That last disclaimer should probably also apply to the above chart, too, but I’ve always wanted to use a radar chart and it seemed to fit pretty well for comparing frequency.  I was able to calculate effective frequency for the proposed corridor by simply adding the proposed rapid and local frequencies.  Assuming they will not be scheduled to bunch (i.e. to make the local bus show up as close to the rapid bus as possible), these routes will have really impressive frequency – 6 corridors will have 6 minute headways or less.  Hennepin will end up with an effective headway of 4.3 minutes, with a rapid bus every 7.5 minutes on top of locals still running a respectable every 10 minutes.  The radar chart shows the biggest improvements in the American and Broadway lines, where current 30 minute headways are halved to every 15 minutes.  In the case of Broadway it’s a bit misleading, though, since the densest part of West Broadway – the mile between Knox and Washington – will retain local bus service, although at what frequency they don’t say.

Busing for Dollars

Another factor presumably will be the cost of construction.  This will be relatively low, but how low seems to be unknown – the presentation on Metro Transit’s site suggests $1-3m per mile, but a subsequent Star Tribune story says it could be as much as $6m per mile, and today’s MinnPost article quotes a Met Council rep as estimating $2-5m per mile.  Probably inertia is causing them to estimate the cost per mile – since there are no guideway improvements under consideration, a per station estimate would be more useful.  Apparently Metro Transit is considering large and small station concepts, and presumably there would be a hierarchy of stations, with high-boardings stations getting large stations.  If that’s the case, you couldn’t just assume that routes with more stations will be more expensive, since for example the Lake St route, with a high number of transfers, will have a higher per station cost.  On the other hand, because the highest boardings tend to be downtown, maybe routes that serve the downtowns will have the highest per station cost.


With uncertainty still surrounding nearly every detail about the Rapid Bus concept and corridors, maybe the only thing I’ve proven with this exercise is my obsession with transit.  However, the evidence strongly suggests that each corridor has unique factors that necessarily be boiled down to a set of numbers.  After all, with one exception these lines all currently serve tremendous numbers of riders, so where ever improvements are made it will improve a large number of rides.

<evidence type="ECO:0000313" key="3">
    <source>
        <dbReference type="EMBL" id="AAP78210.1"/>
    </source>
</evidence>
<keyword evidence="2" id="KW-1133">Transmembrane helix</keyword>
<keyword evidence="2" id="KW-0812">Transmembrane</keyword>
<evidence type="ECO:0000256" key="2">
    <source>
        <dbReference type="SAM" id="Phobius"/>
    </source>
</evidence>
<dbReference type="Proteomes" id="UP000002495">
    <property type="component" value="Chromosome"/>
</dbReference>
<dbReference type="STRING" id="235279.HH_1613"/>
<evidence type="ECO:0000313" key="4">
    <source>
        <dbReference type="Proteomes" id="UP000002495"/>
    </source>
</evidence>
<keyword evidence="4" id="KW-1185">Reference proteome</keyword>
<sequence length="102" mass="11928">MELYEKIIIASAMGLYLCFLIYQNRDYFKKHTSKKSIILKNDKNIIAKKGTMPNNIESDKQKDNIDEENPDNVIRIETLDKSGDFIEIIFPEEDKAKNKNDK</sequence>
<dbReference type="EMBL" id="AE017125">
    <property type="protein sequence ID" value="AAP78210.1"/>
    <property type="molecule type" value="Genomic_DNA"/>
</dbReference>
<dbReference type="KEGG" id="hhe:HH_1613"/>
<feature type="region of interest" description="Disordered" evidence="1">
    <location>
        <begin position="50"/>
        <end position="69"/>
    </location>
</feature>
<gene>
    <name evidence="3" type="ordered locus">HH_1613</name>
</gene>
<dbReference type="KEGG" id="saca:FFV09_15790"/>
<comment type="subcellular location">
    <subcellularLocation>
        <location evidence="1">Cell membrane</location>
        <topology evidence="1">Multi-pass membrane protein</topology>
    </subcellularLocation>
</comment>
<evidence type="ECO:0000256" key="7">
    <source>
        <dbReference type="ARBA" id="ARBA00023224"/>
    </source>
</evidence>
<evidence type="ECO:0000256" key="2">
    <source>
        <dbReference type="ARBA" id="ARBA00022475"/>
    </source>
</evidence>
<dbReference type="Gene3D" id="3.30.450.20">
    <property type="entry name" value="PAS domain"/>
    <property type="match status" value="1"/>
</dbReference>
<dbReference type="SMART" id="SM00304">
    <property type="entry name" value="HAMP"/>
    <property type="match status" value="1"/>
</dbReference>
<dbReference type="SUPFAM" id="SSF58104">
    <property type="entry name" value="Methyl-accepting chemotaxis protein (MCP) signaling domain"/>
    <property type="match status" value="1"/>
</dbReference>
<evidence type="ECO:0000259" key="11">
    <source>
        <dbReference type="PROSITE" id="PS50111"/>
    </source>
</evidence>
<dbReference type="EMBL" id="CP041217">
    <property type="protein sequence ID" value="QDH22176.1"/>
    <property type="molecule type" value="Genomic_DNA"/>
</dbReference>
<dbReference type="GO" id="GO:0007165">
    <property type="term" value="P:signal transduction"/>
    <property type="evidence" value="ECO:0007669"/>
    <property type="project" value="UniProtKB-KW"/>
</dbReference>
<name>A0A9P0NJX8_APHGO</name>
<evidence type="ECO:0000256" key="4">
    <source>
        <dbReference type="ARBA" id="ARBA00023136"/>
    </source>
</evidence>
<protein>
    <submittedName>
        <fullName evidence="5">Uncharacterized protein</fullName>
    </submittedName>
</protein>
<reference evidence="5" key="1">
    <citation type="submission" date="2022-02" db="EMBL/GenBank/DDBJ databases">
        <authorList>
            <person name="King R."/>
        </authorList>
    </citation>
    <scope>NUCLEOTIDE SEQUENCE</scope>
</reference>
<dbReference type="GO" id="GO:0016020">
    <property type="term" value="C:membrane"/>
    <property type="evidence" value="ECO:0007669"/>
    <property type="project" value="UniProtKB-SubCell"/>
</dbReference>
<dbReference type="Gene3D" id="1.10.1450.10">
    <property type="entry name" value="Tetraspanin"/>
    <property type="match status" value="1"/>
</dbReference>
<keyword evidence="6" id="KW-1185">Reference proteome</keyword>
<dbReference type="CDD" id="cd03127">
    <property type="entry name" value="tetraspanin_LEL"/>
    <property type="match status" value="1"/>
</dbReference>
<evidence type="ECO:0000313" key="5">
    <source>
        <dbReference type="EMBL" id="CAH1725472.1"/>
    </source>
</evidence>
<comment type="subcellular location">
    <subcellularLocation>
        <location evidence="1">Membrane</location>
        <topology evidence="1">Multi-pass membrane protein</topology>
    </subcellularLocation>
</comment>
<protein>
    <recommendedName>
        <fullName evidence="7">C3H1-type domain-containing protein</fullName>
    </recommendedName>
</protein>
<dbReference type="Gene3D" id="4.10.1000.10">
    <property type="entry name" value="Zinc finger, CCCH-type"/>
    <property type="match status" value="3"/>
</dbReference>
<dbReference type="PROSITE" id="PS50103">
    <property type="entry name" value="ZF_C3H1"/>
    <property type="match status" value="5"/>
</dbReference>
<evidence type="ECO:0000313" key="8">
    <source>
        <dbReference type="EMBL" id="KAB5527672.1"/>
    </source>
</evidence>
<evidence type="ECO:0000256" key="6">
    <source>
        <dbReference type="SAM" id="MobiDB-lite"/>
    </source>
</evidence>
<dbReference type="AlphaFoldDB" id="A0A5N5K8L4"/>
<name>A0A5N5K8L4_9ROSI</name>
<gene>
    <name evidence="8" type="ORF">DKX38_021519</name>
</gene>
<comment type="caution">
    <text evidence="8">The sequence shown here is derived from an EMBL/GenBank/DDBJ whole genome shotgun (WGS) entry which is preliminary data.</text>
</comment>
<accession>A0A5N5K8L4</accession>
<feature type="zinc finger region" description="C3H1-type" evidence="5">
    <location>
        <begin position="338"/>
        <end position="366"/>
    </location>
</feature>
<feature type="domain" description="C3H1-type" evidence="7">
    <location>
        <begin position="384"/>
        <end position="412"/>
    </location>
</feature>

Personally, I tend to favor improving network connectivity, which could boost routes like American or Snelling that (will someday) connect light rail lines.  Other considerations, such as improving underserved areas, would boost the Broadway or East 7th lines.  As long as we’re speculating, we may as well hope, and I for one hope they just build them all at once.

Numerical Afterword

As I mentioned, all the charts in this post were made with Excel, which was the ideal tool for me only because its crudeness so well matched my own ineptitude.  I’ve always enjoyed visual presentations of information, but never really had the training or talent for it.  So if anyone reading this has any constructive criticism, please don’t let your Minnesotanism hold you back from commenting.  Also, if anyone has any suggestions for better chart-creating software than Excel, please share.  Finally, I want to spread the fruit of my data entry – apologies for the mess.


What have we learned?

Urban Decay

Yet another downside to municipal fragmentation is the loss of institutional memory.  Many are realizing that urban decay is not a process intrinsic only to central cities due to their inability to adapt to the automobile, but rather a byproduct of the American slash-n-burn style of city-building that can strike anywhere, but at a specific time, often about a half-century after greenfield development.  Unfortunately, as urban decay hits the suburbs, these fragments of cities are less able to learn from the experience of their older siblings what will combat and what will hasten the process of decay.

So when I came across the Strib’s article on the impending redevelopment of Brookdale Center I couldn’t help but think of Minneapolis’ earlier efforts to redevelop the commercial district at Lake & Nicollet.  The moribund Brookdale is probably in a more extreme situation than the struggling but alive Lake & Nicollet of the 70s.  The connection in my mind is the use of TIF to subsidize a developer to build a low-intensity, single use development of the sort that, in all likelihood, will be redeveloped in at least the same time frame as the structure it’s replacing, if not sooner.  Here’s a statement from the very study looking at redevelopment options for the mall area, 2003’s Brooklyn Center Opportunity Site: